Why Patents Matter for Job Creation and Economic Growth
|Written by Gene Quinn
President & Founder of IPWatchdog, Inc.
Patent Attorney, Reg. No. 44,294
Zies, Widerman & Malek
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Posted: January 2, 2011 @ 9:01 pm
We have all made the arguments — the issuing of patents leads to job growth. The nay-sayers would have people believe, however, that the issuing of patents is a drag on the economy. The factual realities are stark and tell a clear and unmistakable tale: patents are good for the economy and promote job growth.
Those who are not fond of the patent system like to pretend that innovation is free and will happen despite funding. Purveyors of extremist anti-patent rhetoric even go to the extreme of saying that we can expect the same level of innovation as we enjoy now absent a patent system. There is always one who is a software programmer who says that he or she could just work non-stop for six months, suffer many sleepless nights and wind up with a killer application, program or service, all at no cost and despite any patent protection. Of course, this proves the point for those who believe in a patent system, which is clear to all rational thinkers. Nothing in life is free. Opportunity costs are costs, and exactly how do you plan on taking your application, software or service to market? At some point every business will need funding to grow, it is just that simple. Patents and the rights they provide are extremely attractive to investors, so attempting to grow a business without a strategic patent portfolio means you are building obstacles and hurdles to success rather than removing them.
Mario W. Cardullo is a distinguished engineer and someone who knows a thing or two about innovation, inventing and entrepreneurship. Cardullo has been a founder or principal various technology companies and is the inventor of one of the basic patents for the RFID-TAG devices (i.e., E-Zpass), for which he was nominated for the Lemelson-MIT Prize (2003) and the Presidential National Medal of Technology (2004). He was served as the counselor on technology and entrepreneurship to the Under Secretary of Commerce for the International Trade Administration, and has consulted as a technology advisor for the governments of China, Japan and Italy. In an essay titled Intellectual Property – The Basis for Venture Capital Investments he wrote:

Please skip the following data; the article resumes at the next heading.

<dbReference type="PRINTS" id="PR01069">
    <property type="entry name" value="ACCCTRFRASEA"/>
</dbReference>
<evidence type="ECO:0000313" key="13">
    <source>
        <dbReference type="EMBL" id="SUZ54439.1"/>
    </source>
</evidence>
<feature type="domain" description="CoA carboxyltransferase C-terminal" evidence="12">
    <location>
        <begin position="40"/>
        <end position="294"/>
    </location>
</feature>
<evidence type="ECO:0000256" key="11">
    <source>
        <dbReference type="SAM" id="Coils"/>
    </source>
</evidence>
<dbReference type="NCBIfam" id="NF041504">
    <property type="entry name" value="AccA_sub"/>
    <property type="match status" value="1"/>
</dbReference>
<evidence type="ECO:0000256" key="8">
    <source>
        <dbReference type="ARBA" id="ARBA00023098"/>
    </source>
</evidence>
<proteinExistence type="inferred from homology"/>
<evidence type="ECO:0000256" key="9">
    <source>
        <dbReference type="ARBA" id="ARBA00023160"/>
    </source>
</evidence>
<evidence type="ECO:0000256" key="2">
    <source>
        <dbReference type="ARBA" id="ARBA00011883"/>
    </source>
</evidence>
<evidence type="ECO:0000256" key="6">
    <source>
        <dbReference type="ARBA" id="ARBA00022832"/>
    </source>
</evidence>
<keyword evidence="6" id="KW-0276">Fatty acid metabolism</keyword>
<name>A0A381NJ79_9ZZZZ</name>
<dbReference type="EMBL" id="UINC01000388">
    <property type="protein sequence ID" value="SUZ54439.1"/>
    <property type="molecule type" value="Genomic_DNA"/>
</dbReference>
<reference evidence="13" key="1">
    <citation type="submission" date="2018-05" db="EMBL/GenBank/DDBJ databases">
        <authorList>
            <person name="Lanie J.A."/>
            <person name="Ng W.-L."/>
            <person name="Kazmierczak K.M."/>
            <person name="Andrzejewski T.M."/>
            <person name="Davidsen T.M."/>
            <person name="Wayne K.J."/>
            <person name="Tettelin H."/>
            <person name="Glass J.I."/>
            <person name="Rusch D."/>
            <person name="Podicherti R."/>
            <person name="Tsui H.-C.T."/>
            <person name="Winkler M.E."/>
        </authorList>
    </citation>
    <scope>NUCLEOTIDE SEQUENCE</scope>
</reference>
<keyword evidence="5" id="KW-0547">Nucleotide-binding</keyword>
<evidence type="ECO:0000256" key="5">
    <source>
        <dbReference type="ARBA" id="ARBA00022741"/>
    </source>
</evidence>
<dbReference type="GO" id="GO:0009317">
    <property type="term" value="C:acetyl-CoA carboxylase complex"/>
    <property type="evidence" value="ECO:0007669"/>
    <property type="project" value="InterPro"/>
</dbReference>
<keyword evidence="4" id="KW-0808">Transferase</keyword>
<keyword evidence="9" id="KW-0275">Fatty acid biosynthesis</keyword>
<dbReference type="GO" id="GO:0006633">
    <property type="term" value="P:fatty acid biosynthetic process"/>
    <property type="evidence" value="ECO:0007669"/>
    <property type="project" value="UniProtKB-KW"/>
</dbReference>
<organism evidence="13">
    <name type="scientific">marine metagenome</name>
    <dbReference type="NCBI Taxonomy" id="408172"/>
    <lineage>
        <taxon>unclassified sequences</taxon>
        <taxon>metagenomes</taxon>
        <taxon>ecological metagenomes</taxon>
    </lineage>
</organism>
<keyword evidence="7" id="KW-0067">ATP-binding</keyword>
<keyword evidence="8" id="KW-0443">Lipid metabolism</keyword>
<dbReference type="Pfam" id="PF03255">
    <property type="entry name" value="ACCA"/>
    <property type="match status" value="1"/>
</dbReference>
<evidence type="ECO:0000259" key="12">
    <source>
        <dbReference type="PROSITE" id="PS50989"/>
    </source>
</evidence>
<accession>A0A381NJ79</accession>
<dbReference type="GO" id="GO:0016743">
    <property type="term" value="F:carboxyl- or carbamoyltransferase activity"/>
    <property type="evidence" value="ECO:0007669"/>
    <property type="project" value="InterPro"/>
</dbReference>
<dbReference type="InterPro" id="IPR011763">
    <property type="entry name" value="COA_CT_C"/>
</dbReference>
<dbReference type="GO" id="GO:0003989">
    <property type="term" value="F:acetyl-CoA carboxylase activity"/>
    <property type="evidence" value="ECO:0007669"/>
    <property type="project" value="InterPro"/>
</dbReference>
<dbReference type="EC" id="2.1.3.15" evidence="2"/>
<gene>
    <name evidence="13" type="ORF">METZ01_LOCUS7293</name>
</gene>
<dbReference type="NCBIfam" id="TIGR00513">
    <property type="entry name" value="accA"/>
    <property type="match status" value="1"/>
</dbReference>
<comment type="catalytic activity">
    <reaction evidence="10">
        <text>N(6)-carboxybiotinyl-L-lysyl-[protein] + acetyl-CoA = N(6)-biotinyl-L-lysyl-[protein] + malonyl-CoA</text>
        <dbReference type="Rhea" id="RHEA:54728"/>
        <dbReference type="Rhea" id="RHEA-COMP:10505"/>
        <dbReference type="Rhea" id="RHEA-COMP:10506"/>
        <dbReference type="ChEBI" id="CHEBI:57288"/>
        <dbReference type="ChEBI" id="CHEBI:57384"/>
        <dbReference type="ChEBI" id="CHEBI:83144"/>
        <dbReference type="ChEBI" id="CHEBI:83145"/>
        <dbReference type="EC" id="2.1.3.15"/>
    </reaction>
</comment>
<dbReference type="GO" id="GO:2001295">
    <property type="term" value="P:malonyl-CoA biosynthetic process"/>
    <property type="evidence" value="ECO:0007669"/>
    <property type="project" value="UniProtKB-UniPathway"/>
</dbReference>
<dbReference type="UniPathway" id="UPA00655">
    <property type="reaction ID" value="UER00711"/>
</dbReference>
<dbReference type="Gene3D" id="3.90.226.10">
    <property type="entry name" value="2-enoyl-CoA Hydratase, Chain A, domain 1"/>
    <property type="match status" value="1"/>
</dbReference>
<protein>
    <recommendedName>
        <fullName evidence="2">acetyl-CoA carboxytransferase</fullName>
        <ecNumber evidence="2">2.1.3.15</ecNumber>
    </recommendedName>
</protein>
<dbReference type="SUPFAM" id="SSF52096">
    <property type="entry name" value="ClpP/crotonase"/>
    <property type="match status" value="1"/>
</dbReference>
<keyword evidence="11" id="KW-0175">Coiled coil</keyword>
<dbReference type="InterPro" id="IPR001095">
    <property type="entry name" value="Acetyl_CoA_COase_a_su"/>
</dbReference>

One of the major problems faced by new technology seed and start-up enterprises is access to the first round of funding, either through debt or venture capital investment.
Venture capitalists want to know where an invention or innovation fits in the marketplace with reference to existing and potential competitors. The potential investors also want to know if the invention or innovation offers a dramatic and sustained advantage, and whether there is compelling evidence to warrant building a business based on the invention or innovation. They seek to evaluate both the strength of an innovation and the ability of the entrepreneur to motivate commercialization…
One of the most important issues evaluated by venture capitalists is the security of intellectual property. Normally, a strong patent position is desired and the issues of ownership of intellectual property need to be well understood…
But what difference does it make whether businesses get funded from venture capitalists? Roughly 600,000 new businesses launch in the United States each year, with about 1,000 new businesses receiving their first venture capital funding each year. See Connecting the Dots. What that means is that .167% of new business receive venture funding. So the deck is enormously stacked against you if you are planning on starting a business and raising venture capital. That being the case, you certainly don’t want to make it more difficult to acquire VC funding.
According to a Patent Survey conducted by the University of California Berkeley Law School, many investors place a premium on patents when making investment decisions. In fact, 67% of firms surveyed indicated that the existence of patents were an important factor in their investment decisions. And for those software folks who always want to incorrectly believe they don’t need funding, the figure was 60% for software companies. Higher were biotech companies (73%) and medical device companies (85%), proving that it doesn’t matter what industry you are in, significant percentages of VCs place a premium on patents when making funding decisions.
The fact that VCs place a premium on the existence of patents makes all the sense in the world. The patent grant provides to the owner of the grant the right to exclude others from making, using, selling, offering for sale or importing in the United States anything that would infringe one or more of the claims contained in the patent. The patent provides absolutely no affirmative right to do anything; that is save exclude others. So you cannot get a patent on a pharmaceutical and start selling it without FDA approval, but you can prevent others from making, using, selling or importing. The patent right is an exclusionary right, which by its very nature means the owner of the patent has a competitive advantage. Now all the owner of the patent needs is for there to be consumer demand for that which they have claims on, making them the sole supplier.